America's post--Cold War strategic dominance and its pre-recession affluence inspired pundits to make celebratory comparisons to ancient Rome at its most powerful. Now, with America no longer perceived as invulnerable, engaged in protracted fighting in Iraq and Afghanistan, and suffering the worst economic downturn since the Great Depression, comparisons are to the bloated, decadent, ineffectual later Empire. In Why America Is Not a New Rome, Vaclav Smil looks at these comparisons in detail, going deeper than the facile analogy-making of talk shows and glossy magazine articles. He finds profound differences. On the surface, the vision of America as the new Rome has resonance. There are obvious, intriguing parallels and amusing--even disconcerting--similarities. The America-Rome analogy deserves a closer look, and this is what Smil, a scientist and a lifelong student of Roman history, offers. He does this by focusing on several fundamental concerns: the very meaning of empire; the actual extent and nature of Roman and American power; the role of knowledge and innovation in the two states and the importance of machines and energy sources; and demographic and economic basics--population dynamics, illness, death, wealth, and misery. America is not a latter-day Rome, Smil finds, and we need to understand this in order to look ahead without the burden of counterproductive analogies. Superficial similarities do not imply long-term political, demographic, or economic outcomes identical to Rome's.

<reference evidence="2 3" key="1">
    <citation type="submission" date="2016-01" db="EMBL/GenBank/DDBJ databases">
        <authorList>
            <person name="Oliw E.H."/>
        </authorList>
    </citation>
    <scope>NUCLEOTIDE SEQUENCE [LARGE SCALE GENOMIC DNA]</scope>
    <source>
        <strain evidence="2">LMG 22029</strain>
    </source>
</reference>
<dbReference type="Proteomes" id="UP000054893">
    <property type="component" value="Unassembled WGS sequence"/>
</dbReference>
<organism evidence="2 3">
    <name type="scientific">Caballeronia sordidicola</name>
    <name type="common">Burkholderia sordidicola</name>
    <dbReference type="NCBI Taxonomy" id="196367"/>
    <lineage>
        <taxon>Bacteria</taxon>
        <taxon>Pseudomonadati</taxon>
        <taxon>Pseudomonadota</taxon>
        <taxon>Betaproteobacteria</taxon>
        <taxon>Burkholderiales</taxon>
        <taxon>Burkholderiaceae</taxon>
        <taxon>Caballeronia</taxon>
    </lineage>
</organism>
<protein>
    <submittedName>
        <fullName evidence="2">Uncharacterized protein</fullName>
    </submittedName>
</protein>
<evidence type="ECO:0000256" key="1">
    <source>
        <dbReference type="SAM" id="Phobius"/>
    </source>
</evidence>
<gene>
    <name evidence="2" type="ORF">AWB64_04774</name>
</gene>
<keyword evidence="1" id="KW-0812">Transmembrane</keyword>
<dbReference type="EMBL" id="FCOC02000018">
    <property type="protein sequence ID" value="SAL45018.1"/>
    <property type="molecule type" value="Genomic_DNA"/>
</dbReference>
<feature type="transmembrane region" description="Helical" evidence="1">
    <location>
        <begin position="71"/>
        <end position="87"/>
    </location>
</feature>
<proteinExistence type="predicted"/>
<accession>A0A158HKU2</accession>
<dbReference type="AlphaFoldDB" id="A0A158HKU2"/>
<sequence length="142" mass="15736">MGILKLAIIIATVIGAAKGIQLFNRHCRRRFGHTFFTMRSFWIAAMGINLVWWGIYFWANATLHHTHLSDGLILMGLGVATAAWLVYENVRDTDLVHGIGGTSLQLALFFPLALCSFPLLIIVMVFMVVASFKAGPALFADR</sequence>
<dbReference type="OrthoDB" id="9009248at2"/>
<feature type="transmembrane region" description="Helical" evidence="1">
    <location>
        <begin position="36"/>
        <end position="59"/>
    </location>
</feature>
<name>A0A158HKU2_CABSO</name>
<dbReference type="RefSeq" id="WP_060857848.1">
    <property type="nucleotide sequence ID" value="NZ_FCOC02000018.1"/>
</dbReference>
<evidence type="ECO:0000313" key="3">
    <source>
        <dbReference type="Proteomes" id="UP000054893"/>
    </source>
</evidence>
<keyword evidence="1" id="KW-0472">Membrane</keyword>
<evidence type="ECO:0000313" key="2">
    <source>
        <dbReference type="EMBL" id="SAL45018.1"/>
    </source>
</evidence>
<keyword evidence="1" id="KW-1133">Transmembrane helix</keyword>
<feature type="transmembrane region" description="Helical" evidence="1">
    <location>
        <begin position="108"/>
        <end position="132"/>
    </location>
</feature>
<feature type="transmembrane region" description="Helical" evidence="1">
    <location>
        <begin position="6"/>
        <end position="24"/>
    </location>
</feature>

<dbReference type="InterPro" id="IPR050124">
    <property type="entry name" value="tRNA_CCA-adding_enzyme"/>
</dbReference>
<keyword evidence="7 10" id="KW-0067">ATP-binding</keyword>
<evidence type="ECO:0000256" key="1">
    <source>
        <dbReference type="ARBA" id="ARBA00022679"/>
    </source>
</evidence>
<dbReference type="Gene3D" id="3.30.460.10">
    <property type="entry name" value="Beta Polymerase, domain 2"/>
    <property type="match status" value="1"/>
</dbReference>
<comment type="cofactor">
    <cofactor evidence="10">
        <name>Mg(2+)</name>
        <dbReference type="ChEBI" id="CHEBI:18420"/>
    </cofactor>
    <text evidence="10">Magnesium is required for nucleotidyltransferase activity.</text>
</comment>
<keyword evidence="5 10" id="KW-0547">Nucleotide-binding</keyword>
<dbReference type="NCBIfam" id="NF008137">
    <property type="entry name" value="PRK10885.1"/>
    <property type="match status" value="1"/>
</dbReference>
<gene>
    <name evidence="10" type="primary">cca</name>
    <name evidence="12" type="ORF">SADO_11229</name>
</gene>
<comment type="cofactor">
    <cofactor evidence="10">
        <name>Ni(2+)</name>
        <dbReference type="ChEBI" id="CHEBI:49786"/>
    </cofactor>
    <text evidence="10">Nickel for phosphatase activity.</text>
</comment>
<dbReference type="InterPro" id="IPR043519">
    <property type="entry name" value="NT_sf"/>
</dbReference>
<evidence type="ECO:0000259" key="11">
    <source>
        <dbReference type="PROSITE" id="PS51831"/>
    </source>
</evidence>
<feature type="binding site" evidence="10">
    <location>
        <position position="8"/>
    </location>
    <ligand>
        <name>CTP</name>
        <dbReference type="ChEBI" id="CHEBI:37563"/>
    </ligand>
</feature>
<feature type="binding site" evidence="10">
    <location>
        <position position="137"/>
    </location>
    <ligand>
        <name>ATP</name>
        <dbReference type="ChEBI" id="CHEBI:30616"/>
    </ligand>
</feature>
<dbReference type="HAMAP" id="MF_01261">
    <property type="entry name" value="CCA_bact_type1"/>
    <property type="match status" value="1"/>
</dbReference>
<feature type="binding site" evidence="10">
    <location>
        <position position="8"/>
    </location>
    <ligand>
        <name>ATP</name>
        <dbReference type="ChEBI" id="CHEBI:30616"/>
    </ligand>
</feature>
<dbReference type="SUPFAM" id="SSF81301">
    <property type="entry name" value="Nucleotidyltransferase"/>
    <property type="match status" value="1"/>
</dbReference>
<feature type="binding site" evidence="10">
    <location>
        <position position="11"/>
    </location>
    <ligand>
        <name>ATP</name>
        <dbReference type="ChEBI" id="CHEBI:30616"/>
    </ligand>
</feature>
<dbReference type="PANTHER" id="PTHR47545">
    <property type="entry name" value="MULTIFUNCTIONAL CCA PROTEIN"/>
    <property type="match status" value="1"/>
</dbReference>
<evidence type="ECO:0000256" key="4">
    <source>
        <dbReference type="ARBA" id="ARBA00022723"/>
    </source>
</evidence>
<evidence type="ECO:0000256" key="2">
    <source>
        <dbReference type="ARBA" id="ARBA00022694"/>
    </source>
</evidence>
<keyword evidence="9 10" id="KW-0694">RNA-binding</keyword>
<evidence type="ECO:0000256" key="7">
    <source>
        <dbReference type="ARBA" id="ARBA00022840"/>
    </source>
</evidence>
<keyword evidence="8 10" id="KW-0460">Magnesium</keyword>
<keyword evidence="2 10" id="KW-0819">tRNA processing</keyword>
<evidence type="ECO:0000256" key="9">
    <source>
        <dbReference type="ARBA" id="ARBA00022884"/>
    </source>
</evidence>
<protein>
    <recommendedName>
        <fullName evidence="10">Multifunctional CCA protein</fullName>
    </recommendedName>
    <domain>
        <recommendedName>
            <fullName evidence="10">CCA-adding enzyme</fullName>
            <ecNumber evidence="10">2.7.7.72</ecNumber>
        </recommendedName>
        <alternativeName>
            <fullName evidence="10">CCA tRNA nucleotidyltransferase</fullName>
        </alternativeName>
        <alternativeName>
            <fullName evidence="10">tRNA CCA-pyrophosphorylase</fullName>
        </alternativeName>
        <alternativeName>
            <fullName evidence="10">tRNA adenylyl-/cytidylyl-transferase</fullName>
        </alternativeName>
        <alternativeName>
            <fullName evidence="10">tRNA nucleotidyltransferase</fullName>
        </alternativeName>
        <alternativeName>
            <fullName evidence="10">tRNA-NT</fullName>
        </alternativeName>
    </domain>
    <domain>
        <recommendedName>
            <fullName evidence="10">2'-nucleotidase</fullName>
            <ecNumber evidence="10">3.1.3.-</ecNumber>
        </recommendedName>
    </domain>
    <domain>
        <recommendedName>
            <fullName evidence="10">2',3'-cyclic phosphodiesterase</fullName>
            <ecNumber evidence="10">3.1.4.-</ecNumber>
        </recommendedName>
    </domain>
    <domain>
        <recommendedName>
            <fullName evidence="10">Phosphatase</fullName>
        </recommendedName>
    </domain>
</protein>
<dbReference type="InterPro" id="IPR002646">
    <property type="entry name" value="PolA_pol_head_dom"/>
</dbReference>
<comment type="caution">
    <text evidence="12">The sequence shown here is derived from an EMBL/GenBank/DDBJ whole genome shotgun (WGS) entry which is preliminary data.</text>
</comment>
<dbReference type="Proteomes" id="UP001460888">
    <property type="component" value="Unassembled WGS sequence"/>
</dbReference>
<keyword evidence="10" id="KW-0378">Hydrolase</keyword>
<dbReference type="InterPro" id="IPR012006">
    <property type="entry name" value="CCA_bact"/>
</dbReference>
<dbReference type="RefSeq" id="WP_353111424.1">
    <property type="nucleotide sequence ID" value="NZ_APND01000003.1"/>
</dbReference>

History, Americas, United States,